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Monday
Nov172008

Goodbye GTD and Hello (again)Covey

Many years ago I read a very important book by Steven Covey. Nearly everyone has heard of it, if not bought and read it: “The Seven Habits of Highly Effective People.” It might be the second bestselling book of all time behind the Bible (I don’t know; I heard that somewhere). There is much in that book that is beyond my self-discipline to implement. I would be impressed if anyone but Dr. Covey could, really!! But I based much of my initial practice of time management on Habit Three, way back when. Fast forward about 20 years and enter David Allen’s “Getting Things Done.” I read the book and found many aspects of its methodology compelling. I set about to implement them. After a couple of years of working on this, it’s just not working!!! I’m not an expert GTD’er by any means, but I’ve tried, I’ve succeeded somewhat, but it’s just not for me!

GTD concepts that work for me

Weekly (daily) review. The concept of sitting quietly and reviewing where things are has been a valuable habit of mine since I first read Steven Covey’s 3rd habit.

Clean desk. Keep things filed/put away and not right in front of me.

Trusted system. Keep things in a trusted system that ensures I’ll get the right things in front of me at the right time.

GTD concepts that don’t work for me (most of them), and why

Weekly review. Yes, I said it works and I meant that. The regular setting aside of time to review status is valuable. But GTD stops short since it doesn’t use that time to quietly and calmly put plans in place to commit to focusing on the most important things so that one can “exercise integrity in the moment of choice”. In fact, it’s the absence of the ability to “exercise integrity in the moment of choice” that strikes me as the biggest (and in my case, fatal) weakness of GTD. GTD seems at it simplest level to advocate a “do what you feel like doing” methodology that actually adds considerably to my stress level even as I capture in a trusted system those things I need to get done, but don’t have any *real* context with which to decide what to do next.

Contexts. I don’t find any of the usual contexts helpful since I can almost always do anything anywhere. Welcome to the electronic age. If my computer were only at home or office, then @home or @work or @computer or @email or @online might mean something. If I didn’t have a cell phone, then @calls might mean something. I’m sitting on a bench in a mall right now as I type this. I could do most @computer, @email, @online, @calls, @work and @home things sitting right here. When I’m at home I can do nearly all the contexts.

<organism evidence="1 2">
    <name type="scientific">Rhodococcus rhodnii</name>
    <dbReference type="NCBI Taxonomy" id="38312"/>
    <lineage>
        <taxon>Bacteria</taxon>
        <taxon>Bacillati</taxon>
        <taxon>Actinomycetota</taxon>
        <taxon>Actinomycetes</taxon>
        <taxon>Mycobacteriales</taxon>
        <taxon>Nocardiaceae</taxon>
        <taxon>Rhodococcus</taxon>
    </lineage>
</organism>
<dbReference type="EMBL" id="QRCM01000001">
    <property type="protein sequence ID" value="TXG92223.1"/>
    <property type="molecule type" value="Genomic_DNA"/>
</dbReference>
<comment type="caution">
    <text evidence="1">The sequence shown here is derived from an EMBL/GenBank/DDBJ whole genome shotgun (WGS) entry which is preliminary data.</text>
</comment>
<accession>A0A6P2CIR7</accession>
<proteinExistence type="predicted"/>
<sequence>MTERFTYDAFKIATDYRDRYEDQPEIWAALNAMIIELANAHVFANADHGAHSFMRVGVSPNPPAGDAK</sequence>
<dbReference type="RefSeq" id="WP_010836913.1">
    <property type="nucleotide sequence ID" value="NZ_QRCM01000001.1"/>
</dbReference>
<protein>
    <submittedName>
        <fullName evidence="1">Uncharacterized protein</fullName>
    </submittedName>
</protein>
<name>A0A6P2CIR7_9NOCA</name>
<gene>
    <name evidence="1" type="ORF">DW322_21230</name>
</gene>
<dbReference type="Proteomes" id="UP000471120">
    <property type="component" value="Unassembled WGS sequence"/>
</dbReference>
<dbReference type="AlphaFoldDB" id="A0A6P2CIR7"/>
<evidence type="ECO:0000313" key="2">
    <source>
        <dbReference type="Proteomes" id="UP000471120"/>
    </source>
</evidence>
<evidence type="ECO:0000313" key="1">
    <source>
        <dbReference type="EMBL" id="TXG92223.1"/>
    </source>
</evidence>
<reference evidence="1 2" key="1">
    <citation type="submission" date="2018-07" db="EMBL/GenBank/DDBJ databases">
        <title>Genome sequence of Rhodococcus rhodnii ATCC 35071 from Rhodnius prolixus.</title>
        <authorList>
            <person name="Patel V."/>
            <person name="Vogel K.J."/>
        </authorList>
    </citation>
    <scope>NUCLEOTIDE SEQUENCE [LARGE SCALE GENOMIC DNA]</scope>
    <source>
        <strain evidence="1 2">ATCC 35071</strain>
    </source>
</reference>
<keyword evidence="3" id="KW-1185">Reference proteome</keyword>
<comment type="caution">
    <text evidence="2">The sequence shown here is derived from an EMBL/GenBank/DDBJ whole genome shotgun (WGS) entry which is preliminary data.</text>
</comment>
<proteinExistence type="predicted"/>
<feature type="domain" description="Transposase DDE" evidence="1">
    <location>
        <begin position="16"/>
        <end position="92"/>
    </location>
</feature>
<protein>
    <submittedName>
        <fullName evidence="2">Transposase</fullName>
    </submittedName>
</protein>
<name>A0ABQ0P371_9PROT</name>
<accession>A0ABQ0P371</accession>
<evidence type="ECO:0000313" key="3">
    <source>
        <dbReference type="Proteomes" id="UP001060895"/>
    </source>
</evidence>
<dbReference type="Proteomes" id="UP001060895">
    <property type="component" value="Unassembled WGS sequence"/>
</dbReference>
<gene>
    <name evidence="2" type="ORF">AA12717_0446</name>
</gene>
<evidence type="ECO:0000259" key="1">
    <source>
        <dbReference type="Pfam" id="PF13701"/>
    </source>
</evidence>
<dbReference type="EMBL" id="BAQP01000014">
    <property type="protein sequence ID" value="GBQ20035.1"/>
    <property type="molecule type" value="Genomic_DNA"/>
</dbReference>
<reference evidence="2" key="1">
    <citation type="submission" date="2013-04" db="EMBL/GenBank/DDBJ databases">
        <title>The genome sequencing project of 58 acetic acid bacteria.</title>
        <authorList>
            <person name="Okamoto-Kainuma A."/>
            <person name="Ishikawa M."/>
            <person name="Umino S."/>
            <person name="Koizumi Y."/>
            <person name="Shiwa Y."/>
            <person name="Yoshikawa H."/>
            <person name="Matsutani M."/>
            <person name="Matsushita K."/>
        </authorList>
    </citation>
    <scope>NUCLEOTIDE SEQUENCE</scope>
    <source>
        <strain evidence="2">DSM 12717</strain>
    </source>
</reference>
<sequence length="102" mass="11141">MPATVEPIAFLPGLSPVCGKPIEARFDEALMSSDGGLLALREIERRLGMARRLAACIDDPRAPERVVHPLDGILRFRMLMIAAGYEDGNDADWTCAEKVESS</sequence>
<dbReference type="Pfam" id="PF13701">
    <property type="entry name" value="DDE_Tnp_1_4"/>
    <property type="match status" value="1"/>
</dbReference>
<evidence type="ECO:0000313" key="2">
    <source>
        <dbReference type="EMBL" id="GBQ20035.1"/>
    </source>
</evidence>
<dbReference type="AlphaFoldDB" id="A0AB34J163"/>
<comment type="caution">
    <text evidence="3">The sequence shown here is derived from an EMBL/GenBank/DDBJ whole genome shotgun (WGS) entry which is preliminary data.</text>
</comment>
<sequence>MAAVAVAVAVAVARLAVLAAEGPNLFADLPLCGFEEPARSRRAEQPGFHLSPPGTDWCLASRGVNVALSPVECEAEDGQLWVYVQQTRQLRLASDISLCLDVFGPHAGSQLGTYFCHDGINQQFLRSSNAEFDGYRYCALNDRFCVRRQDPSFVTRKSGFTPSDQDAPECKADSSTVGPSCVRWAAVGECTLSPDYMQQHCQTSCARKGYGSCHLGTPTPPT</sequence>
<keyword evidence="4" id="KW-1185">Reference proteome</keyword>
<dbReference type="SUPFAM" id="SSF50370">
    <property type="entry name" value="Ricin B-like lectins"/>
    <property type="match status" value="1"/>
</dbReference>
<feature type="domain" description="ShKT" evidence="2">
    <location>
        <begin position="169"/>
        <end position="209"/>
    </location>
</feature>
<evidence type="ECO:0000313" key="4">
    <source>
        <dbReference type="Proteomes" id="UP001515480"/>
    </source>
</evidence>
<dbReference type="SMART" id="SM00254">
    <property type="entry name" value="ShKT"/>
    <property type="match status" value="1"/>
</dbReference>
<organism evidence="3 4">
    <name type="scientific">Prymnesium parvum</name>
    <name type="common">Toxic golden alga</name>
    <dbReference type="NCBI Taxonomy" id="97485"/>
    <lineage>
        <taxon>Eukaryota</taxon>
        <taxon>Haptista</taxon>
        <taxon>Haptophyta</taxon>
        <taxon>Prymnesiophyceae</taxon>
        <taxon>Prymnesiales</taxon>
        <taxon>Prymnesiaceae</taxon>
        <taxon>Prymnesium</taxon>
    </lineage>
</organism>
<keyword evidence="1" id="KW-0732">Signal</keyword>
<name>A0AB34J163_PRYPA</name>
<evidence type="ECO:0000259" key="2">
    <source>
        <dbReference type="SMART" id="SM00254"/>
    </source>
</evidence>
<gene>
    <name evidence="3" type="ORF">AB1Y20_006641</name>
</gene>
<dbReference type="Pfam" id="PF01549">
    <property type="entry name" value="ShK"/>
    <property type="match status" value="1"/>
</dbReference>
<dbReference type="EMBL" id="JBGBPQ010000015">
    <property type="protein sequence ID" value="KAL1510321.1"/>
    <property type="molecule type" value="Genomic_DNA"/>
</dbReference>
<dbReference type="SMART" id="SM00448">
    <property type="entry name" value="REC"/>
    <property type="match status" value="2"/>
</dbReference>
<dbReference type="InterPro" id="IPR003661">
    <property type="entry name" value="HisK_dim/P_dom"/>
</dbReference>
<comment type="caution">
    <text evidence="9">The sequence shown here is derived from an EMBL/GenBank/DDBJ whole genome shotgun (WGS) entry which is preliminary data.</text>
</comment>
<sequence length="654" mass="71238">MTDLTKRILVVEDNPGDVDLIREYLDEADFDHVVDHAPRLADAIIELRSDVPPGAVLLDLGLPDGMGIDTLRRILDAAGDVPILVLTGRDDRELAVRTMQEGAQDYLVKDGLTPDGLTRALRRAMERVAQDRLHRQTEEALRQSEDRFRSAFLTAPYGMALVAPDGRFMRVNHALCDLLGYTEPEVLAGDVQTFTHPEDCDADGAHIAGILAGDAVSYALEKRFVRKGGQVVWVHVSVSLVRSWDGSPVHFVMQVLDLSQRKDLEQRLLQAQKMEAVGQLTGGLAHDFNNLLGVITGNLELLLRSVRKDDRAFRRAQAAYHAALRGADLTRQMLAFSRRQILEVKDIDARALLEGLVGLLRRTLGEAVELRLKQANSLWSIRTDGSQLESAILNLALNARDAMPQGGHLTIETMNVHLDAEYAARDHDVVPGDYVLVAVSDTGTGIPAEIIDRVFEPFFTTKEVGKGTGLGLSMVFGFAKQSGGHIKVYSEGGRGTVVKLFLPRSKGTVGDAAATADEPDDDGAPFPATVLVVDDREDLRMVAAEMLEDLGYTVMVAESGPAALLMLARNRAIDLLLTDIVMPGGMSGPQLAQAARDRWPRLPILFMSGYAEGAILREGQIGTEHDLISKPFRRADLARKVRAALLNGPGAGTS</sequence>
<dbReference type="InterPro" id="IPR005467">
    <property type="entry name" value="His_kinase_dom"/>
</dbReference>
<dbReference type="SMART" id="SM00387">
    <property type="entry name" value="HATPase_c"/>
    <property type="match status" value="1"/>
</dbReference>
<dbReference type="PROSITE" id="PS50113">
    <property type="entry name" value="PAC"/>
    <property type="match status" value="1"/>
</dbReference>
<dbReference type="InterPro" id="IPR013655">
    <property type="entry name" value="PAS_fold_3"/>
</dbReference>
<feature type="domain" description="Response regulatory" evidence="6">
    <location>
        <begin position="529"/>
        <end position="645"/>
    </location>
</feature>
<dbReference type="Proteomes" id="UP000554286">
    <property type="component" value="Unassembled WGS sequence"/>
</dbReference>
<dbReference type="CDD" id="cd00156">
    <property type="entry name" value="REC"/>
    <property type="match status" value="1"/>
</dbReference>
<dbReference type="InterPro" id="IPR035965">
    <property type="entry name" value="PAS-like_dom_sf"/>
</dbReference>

Projects and Next Actions. Strange thing for a PMI Certified Project Management Professional to say, but I don’t find it helpful to distinguish between projects and next actions. I really don’t!! First of all, by the GTD definition of projects if I really listed all of them there would probably be over 200 of them. Too many, but that reflects the reality of my life! Listing both projects and next actions results in too much detail; too much to look through. The contexts don’t help, and I KNOW what the next action is once I see the project! I need to list what I need to get done, at the level at which I think of it, and have a way to keep track of the *most important* things, not *everything*. It might be a project, or an action. It might be a collection of projects. It might be the most utterly small and seemingly trivial thing that is more important than all the other big things. It’s just not helpful to me to list everything that takes more than one step as a project, and then list one or more NAs against each of those. If I need to do customer billing, I know by heart the dozens of steps needed to get that done. I just need to block 2 hours on my calendar to DO IT!! That’s one important “big rock” that needs to be an area of focus for me. Knowing that the Next Action is to review time billing entries for accuracy and completeness; and then after that the Next Action is to . . . you get the idea, might stretch (and has stretched!) the billing process out over a couple of weeks. If I’m going to put together a graduation party for my daughter, I DO need to detail out the actions, and I don’t find it helpful to then have to put them in contexts: calls, emails, research, etc. I just need to be reminded of the Important and Urgent task/project/initiative/thing of putting together the party, block the time to work on it, and know where the list of tasks is. If I have more to work on when the time is done, I can exercise integrity in the moment of choice, and choose to do more, or schedule another block of time in the future!